Sculptors and painters decorate the walls of a pharaoh's tomb with drawings and hieroglyphs. For almost 30 centuries—from the time Upper Egypt and Lower Egypt united to become one kingdom in around 3100 BC, to its conquest by Alexander the Great in 332 BC—ancient Egypt was the dominant power in the Mediterranean world. From the pyramids of the Old Kingdom to the temples and tombs of the New Kingdom, from mummies to hieroglyphics, Egypt has long fascinated people. The archaeological study of ancient Egypt even has its own name: egyptology. Egyptologists have learned much about ancient Egypt not only from the many monuments, paintings and other objects that have been been discovered, but also from deciphering hieroglyphs and other written records. From all this, we now know that Egypt was an incredibly rich civilization that made great steps forward in every area of human knowledge, from the arts and sciences to technology.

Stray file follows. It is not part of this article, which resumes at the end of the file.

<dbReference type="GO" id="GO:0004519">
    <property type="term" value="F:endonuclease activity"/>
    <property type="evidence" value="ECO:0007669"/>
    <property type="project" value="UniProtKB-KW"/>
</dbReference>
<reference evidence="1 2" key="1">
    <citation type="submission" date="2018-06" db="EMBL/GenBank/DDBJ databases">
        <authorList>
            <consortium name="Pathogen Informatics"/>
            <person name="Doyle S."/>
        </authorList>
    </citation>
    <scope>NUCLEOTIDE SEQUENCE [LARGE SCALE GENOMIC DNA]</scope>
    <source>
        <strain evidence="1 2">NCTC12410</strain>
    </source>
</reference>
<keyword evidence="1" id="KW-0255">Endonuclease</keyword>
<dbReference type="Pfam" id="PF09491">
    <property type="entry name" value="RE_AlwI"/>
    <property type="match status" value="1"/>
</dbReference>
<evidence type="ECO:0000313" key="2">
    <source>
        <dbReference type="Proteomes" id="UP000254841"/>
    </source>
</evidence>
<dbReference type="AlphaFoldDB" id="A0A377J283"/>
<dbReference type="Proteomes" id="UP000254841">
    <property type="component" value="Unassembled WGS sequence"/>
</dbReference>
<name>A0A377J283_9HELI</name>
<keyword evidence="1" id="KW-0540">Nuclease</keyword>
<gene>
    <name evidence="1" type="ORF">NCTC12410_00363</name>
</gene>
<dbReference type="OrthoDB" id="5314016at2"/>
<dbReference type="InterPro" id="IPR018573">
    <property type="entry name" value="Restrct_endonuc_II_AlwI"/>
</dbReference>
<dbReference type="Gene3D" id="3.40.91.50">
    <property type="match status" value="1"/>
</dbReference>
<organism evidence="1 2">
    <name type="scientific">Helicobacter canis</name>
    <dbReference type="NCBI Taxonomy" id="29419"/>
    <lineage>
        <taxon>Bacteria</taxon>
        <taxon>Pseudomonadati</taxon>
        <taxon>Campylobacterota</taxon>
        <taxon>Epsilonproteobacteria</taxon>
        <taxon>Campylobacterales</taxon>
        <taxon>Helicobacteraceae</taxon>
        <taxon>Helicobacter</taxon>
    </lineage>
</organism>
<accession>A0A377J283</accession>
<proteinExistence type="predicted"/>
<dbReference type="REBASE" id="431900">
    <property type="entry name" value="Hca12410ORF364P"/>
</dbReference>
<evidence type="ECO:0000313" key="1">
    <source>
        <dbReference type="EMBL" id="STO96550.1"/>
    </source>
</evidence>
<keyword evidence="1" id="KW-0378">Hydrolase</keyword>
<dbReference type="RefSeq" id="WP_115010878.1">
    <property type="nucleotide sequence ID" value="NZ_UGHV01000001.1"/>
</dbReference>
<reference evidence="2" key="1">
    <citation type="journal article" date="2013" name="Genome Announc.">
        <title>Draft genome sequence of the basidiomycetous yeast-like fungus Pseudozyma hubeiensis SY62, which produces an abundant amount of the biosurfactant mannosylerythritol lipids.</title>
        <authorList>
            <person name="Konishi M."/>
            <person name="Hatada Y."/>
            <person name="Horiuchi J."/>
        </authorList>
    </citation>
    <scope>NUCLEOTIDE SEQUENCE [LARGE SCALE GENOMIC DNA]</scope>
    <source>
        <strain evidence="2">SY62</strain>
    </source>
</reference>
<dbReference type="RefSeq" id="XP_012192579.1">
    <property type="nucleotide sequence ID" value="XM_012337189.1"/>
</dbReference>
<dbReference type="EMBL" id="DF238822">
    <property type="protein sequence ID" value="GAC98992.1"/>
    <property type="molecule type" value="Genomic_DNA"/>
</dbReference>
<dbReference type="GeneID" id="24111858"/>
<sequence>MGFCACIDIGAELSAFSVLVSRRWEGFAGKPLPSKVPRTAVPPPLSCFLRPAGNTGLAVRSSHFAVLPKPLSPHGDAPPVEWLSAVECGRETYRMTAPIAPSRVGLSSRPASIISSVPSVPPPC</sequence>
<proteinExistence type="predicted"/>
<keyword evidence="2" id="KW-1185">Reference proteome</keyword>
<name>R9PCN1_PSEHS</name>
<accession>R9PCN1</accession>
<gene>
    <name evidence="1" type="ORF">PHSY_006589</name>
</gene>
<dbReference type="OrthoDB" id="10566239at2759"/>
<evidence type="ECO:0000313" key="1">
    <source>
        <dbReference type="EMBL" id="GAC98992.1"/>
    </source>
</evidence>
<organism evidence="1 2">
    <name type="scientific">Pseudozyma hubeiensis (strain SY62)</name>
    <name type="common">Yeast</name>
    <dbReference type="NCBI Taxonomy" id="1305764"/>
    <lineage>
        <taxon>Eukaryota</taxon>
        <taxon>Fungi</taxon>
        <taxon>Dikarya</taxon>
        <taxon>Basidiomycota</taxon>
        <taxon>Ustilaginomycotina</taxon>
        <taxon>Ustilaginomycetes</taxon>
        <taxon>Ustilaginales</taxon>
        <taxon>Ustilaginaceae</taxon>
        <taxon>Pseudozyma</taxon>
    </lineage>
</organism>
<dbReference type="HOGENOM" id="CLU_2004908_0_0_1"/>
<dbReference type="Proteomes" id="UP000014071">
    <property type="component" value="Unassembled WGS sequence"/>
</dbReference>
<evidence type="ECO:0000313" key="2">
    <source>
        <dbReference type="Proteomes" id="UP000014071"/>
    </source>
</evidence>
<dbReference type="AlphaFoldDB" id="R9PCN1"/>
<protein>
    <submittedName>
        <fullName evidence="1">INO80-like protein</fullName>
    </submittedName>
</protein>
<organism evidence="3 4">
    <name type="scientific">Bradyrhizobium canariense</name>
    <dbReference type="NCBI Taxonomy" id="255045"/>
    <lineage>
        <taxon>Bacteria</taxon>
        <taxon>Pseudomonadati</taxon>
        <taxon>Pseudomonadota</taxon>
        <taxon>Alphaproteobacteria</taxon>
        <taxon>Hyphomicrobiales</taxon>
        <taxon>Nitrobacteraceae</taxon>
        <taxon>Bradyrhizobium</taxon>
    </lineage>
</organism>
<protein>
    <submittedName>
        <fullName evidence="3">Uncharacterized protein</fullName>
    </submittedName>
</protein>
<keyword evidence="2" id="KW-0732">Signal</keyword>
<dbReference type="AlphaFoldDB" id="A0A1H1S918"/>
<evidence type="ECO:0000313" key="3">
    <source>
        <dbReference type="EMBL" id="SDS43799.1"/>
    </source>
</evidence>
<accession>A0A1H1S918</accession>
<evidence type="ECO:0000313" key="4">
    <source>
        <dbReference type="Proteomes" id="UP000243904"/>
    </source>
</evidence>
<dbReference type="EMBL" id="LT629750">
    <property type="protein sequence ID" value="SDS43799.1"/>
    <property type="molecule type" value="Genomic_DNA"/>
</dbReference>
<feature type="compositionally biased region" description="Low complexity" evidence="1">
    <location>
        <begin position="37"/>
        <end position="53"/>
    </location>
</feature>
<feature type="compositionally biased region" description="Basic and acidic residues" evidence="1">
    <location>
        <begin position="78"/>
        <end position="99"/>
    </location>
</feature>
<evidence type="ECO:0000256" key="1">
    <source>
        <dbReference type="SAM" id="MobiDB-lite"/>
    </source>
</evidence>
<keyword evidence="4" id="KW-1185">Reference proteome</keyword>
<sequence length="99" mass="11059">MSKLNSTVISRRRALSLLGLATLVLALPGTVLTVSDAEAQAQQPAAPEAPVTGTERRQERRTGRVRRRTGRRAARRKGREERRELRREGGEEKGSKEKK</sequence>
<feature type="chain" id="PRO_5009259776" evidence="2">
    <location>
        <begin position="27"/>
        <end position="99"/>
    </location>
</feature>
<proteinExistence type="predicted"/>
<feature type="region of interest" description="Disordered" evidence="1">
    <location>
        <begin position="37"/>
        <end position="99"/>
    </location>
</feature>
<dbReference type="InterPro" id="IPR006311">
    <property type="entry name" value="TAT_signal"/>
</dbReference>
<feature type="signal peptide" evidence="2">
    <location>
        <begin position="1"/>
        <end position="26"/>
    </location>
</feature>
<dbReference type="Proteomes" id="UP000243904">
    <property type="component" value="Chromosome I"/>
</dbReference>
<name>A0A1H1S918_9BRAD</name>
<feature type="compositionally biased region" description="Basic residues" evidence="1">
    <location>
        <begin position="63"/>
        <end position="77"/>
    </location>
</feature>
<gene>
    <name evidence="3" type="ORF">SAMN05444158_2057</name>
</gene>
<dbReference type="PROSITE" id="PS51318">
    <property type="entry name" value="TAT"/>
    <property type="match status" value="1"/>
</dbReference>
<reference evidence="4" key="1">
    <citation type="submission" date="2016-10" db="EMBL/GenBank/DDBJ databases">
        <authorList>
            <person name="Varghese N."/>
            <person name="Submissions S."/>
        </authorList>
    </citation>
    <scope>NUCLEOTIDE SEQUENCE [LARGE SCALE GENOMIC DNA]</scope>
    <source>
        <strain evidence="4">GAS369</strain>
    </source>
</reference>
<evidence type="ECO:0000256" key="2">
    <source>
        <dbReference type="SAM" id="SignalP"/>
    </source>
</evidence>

The name “Egypt” comes from the Greek Aegyptos. This was the way the ancient Greeks pronounced the name the Egyptians themselves gave to their country: Hwt-Ka-Ptah ("House of the Spirit of Ptah”—Ptah was one of the earliest of the ancient Egyptian gods). In the early Old Kingdom, Egypt was known as Kemet, or “Black Land”, after the rich, dark soils formed by the annual flooding of the River Nile and where the first settlements began. Later, the name Misr, or “Country”, came to be used. It is still the name modern Egyptians call their own nation today.
Royal mastabas (tombs) of the Archaic Period are surrounded by smaller ones belonging to servants. It is thought the servants may have taken their lives when the king died so they could continue to serve him in the Afterlife.
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